What Sets Team Roping Horsemanship Apart

For someone who ropes for a living-or even someone who has goals that he or she wants to achieve in his or her roping because you love the sport and love competing your horse is really the biggest asset to you on that journey. No matter how far you want to take your roping career, developing a relationship with your horse is of the utmost importance if you hope to achieve any level of success.

Early on, when I started my career, I didn’t really look at the aspect of developing a relationship with my horse. I thought of a horse as a machine. I thought you made him do what he was supposed to do, and that was the end of it.

When I realized horsemanship was a key place that I needed to develop and grow in order to get to the next level, I started trying to figure out why some horses work so well a long time and others don’t. That’s when I started looking at my horses in a different light.

When you work on the fundamentals of the mechanics of your roping, and get to where you can swing your loop with precision, react to the timing of the steer and deliver a successful loop most of the time, getting your horse in the right position time after time is what elevates you to the point where you can compete with the world’s best ropers.

When I looked at guys around me who had horses that lasted several years, like Leo (Camarillo) and Stick, and Denny Watkins and Banner, I started watching them and noticed they had special relationships with those horses. They cared about them, and were very much in tune with those horses’ personalities. I’ve since developed that kind of relationship with my horse Ike.

Once I realized this important aspect of roping, it has become one of the most rewarding parts of roping for me. I now thoroughly enjoy interacting with my horses.

Before I had this revelation and recognition of the importance of my horses, I looked at all horses the same and thought they should all act the same and just do what I wanted them to do when I wanted them to do it. But what I’ve learned over the years is that every horse is such an individual. Each one has his tolerances, likes and dislikes. A horse is such an intricate living being. In one respect, horses are one of the toughest creatures that God’s created. But they’re also one of the most vulnerable.

The things horses aren’t willing to do are mostly based on fear. I can remember growing up as a kid and having things happen in my life that would build a place of fear in me. I learned to walk around or avoid those situations as much as possible. Horses are the same way. When you start a horse, if you’re not careful, you’ll show him to fear something, whether it’s the box or you. If you are careful and thoughtful, on the other hand, you can show them that these things are no big deal.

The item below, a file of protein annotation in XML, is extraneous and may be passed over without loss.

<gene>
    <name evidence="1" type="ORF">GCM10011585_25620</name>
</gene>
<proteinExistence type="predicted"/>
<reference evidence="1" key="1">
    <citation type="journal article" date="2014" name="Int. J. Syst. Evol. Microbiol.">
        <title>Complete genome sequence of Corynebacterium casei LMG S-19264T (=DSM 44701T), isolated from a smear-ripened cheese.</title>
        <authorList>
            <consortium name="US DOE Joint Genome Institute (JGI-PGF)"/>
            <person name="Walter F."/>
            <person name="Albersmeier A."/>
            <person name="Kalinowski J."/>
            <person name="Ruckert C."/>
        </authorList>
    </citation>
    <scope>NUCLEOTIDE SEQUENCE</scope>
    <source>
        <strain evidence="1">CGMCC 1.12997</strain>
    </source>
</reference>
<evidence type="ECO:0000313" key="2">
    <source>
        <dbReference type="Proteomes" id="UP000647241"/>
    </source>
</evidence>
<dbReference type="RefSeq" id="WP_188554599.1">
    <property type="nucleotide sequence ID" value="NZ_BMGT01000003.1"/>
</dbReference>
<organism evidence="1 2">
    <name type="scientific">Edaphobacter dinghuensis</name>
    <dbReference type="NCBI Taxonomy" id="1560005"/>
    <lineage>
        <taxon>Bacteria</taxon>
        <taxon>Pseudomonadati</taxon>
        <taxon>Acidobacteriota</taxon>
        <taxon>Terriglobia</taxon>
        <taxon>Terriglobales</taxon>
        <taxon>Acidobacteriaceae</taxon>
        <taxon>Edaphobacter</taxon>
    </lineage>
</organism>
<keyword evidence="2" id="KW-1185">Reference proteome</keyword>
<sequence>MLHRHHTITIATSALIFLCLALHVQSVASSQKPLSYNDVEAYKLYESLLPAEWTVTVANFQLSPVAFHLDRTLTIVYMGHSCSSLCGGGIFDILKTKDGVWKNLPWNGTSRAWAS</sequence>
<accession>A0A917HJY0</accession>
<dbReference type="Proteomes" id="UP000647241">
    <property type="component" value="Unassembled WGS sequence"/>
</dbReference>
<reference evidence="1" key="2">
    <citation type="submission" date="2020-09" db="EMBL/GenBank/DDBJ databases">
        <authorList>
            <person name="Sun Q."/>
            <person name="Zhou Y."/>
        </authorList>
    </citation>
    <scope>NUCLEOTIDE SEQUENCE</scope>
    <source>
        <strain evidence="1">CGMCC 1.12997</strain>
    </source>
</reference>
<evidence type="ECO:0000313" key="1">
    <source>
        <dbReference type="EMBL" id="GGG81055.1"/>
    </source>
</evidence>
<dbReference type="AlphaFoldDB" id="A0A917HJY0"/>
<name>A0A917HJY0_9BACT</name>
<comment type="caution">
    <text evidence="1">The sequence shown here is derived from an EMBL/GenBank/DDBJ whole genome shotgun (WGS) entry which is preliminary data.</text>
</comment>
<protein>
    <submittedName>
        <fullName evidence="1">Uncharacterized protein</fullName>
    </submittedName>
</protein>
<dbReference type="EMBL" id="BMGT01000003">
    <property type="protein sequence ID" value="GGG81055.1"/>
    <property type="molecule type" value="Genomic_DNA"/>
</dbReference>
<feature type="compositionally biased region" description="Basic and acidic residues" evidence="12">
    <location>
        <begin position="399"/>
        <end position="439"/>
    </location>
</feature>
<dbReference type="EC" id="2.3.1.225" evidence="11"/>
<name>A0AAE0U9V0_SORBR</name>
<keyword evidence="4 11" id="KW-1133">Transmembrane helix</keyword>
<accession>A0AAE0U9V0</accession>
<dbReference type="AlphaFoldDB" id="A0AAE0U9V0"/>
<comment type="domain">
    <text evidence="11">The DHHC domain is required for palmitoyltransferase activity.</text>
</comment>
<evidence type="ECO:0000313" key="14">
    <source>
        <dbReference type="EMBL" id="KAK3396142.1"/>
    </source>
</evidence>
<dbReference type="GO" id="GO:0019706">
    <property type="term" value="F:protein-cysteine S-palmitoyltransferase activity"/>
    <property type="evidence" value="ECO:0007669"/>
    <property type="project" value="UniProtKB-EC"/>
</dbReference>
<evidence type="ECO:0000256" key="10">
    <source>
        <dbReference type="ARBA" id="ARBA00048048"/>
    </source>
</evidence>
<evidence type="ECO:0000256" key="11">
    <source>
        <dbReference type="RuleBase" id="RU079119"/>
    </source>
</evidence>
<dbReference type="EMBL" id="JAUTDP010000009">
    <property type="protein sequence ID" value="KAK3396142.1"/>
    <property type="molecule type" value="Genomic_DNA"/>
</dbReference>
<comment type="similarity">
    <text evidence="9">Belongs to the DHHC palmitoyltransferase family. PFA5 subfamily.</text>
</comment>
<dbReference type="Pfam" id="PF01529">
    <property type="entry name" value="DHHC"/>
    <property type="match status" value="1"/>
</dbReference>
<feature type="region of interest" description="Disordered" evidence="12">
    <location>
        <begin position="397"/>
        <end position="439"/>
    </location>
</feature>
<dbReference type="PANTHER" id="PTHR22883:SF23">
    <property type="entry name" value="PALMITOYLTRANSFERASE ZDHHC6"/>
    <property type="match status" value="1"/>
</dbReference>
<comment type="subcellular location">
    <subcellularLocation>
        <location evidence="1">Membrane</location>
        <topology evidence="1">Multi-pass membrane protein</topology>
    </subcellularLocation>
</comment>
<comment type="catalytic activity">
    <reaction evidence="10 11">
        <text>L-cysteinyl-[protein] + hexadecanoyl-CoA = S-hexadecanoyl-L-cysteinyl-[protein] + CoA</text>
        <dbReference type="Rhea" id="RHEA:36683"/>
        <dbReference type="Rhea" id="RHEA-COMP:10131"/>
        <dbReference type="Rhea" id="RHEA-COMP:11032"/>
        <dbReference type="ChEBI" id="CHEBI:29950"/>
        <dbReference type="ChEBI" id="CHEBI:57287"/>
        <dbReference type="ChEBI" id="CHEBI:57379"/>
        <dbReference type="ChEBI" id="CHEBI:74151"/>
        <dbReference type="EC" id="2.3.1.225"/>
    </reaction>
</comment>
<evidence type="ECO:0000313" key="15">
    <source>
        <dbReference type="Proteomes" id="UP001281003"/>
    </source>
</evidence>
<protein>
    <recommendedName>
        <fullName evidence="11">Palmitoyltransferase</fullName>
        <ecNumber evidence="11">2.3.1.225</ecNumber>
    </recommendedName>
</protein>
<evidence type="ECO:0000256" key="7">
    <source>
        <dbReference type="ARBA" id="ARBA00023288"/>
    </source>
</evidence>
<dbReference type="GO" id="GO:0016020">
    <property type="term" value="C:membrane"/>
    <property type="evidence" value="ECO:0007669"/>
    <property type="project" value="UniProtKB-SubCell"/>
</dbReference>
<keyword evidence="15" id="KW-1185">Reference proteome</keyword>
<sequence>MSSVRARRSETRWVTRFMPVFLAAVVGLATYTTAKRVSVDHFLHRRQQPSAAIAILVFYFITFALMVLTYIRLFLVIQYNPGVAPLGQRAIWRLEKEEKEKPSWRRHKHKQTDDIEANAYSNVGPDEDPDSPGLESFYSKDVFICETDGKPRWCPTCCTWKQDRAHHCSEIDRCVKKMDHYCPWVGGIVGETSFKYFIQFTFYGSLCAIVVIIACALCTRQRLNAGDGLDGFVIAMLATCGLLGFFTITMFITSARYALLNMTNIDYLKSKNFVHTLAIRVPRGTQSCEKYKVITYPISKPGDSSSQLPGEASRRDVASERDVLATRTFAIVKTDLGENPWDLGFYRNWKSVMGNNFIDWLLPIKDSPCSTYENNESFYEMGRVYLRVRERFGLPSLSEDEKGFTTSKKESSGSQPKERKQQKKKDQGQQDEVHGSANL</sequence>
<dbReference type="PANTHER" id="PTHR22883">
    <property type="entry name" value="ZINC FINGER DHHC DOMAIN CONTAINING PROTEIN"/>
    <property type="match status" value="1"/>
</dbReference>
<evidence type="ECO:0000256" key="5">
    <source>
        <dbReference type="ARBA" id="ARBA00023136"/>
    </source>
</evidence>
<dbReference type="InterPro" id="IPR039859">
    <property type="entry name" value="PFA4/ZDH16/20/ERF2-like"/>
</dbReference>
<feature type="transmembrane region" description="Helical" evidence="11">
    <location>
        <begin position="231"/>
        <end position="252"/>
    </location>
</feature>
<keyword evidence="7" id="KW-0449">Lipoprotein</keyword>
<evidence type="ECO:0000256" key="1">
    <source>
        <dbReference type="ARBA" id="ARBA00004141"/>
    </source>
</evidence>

When I get a new horse, I try to be really careful to study him in all aspects, from feeding him to catching him to brushing and saddling him, warming him up and roping on him. I try to get a good evaluation of what he knows and what he’s comfortable with, so I know how to move around him and how to ride him.

My old horse, Ike, has always set back (pulled back) if any little thing scares him when he’s tied up. So I have to be careful for his safety, my safety and the safety of others not to get my fingers in a bad spot when I tie him up, to where if he set back I’d be in trouble. I always move really slowly around him when I’m tying him up, and I never tie him up with my bridle reins. There’s too good a chance he’d tear them in two.

When I lead Ike out of the pen he likes to stop and stretch his hind legs. I need to stop and give him his time to do that. If you try to pull on him he thinks he’s in trouble, gets scared and goes to running backwards. So I’ve learned to just stop and let him do his thing. I’ve also learned that it’s well worth putting up with his little quirks, because when we get to the arena he’s a star.

On the other hand, my bay horse, Spiderman, is really laid back. He would never set back. He’s gentle to everything except fly spray and Show Sheen bottles. Sometimes loud noises at the rodeo, like fireworks, will kind of spook him. But besides that, he’s one cool customer.

I can wake Ike up with my spurs and my rope. But I can’t do that to Spiderman or he’ll get scared of me. It’s all about knowing your horses and that relationship you’ve developed with each of them. You can get the performance you need from your horse and let him be relaxed doing it, so he won’t dread it or be afraid. There needs to be a respect, which has a little bit of fear in it. He needs to know it’s not OK to do the wrong thing. There have to be boundaries, but you don’t want them so strict and forceful that the fear takes away from a horse’s performance. In my opinion, the best blend is respect with confidence. After all these years, Ike knows what I want and expect from him. We’re a team.

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